The economy has become so bad that many are giving up looking for work all together.  Under President Obama, total employment has increased by a net of just 33,000 new employees.  In that same time, the number of people no longer in the labor force has grown by 7.8 million.  That means that during the Obama years, labor force drop outs outnumbered new employees 237 to 1.

Even worse, those who have been able to maintain their jobs see their paychecks falling behind inflation as prices rise while wages stay stagnant or decline.

I hope this Labor Day provides everyone with an opportunity to reflect on this state of the American economy and the American worker.  We face great challenges but America has never been one to back down before.  It is not too late to abandon the failed policies that have made a bad economic situation worse.

It’s not too late to put a halt to overly-burdensome and misguided government regulations.  We should be able to come together and agree that regulators should work with well-intentioned businesses rather than using the law to exploit inadvertent mistakes.

It’s not too late to create jobs and bring down the cost of gasoline by developing America’s energy resources.  An all-of-the-above energy platform would harness America’s energy potential both in conventional means and renewable resources.

It’s not too late to replace our misguided tax code with one that works for the American economy by making it fairer, flatter, and more conducive to growth. 

In each of these areas the House has acted: calling for a review of regulations and repeal those that yield little benefit while they inflict much economic damage; voting to end President Obama’s de facto energy moratorium and to expand safe development of our resources; and laying the ground work to fast track fundamental tax reform.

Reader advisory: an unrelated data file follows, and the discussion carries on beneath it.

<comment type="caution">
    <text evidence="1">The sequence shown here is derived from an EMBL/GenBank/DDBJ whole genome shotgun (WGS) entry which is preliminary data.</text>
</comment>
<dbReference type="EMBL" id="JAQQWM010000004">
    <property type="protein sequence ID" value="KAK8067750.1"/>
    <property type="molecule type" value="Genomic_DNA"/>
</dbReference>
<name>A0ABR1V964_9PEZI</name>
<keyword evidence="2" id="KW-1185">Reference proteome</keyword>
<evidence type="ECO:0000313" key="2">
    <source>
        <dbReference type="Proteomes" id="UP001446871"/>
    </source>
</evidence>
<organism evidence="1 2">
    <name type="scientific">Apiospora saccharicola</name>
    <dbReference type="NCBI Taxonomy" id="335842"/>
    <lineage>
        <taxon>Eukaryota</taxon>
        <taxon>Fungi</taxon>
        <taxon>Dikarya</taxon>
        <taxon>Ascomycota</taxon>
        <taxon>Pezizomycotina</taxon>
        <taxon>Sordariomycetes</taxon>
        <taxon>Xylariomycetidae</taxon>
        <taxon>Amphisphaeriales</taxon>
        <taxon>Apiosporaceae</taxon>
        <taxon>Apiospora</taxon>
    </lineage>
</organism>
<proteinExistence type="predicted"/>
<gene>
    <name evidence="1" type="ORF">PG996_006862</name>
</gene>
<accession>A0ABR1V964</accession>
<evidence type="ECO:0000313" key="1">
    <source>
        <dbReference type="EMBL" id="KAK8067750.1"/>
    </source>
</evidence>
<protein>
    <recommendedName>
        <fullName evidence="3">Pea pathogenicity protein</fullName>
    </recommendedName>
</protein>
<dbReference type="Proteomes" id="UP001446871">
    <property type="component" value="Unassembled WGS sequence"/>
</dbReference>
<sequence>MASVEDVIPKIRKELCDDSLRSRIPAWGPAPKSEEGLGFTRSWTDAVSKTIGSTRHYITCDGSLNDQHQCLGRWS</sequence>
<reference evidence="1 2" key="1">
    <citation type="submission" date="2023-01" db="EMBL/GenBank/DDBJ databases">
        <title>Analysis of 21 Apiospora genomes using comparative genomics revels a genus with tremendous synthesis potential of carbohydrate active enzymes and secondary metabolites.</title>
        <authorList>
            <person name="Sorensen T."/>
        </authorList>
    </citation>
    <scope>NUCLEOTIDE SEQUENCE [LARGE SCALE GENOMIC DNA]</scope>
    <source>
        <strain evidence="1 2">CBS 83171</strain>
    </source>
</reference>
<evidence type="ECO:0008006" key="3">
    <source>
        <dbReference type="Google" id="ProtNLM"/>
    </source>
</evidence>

In each of these areas, we welcome the President and the Senate to join us.  We also welcome them to act on any of the more than thirty bipartisan jobs bills passed by the House which await Senate action.

More than any holiday, honoring the American worker today starts with coming together to reignite the American economy and revive the American dream.

What do you think would be best to encourage economic growth?  Share your thoughts below.

Posted by Morgan R. & Marjie D. on July 30, 2012
The Smithsonian's National Postal Museum, in conjunction with American Philatelic Society, the U.S. Postal Service and Stamp Camp USA hosted a special Congressional stamp exhibit. The exhibit displayed philatelic items from the personal collections of three U.S. Senators and five U.S. Representatives. Although the whole exhibit was very interesting, the children's camp run by Stamp Camp USA is what captured our attention the most.

During the children's three day camp, they began their days with an educational lesson about the history of stamp collecting. Children engaged in games such as stamp scavenger hunters. During the hunt they searched through the many free stamps, provided by the exhibit, in hopes to find what they were scavenging for.

After lunch, the children created 3-D stamp art. To begin, they searched through the stamp tables and found about five stamps that shared a common theme. Once their themes had been decided, they began constructing their 3-D models. The models ranged from spaceship shuttles to a palm tree island and had stamps glued onto them that pertained to their theme. We were extremely impressed by the unique models that were selected to be judged for the grand prize of a special surprise.

It is amazing how tiny stamps can be the starting grounds to a whole educational lesson on a variety of topics, such as wildlife or the history of past U.S. presidents. It allows the kids to have colorful images of real-life stories. Stamp Camp USA encourages children to not only learn, but also engage in teamwork and develop leadership skills. I was very impressed by the Congressional stamp exhibit and hope it continues to enrich children’s and adult’s lives.

Morgan and Marjie are rising seniors at the University of Georgia who are currently interning in Jack's Washington, D.C. office.
Posted by Jack on July 29, 2012
 Red Tape vs Small Business
If the past few years are any indicator, Fridays are reserved for bad news from the federal government.  This Friday held true with a report from the Commerce Department that economic growth had slowed to an anemic 1.5 percent in the second quarter.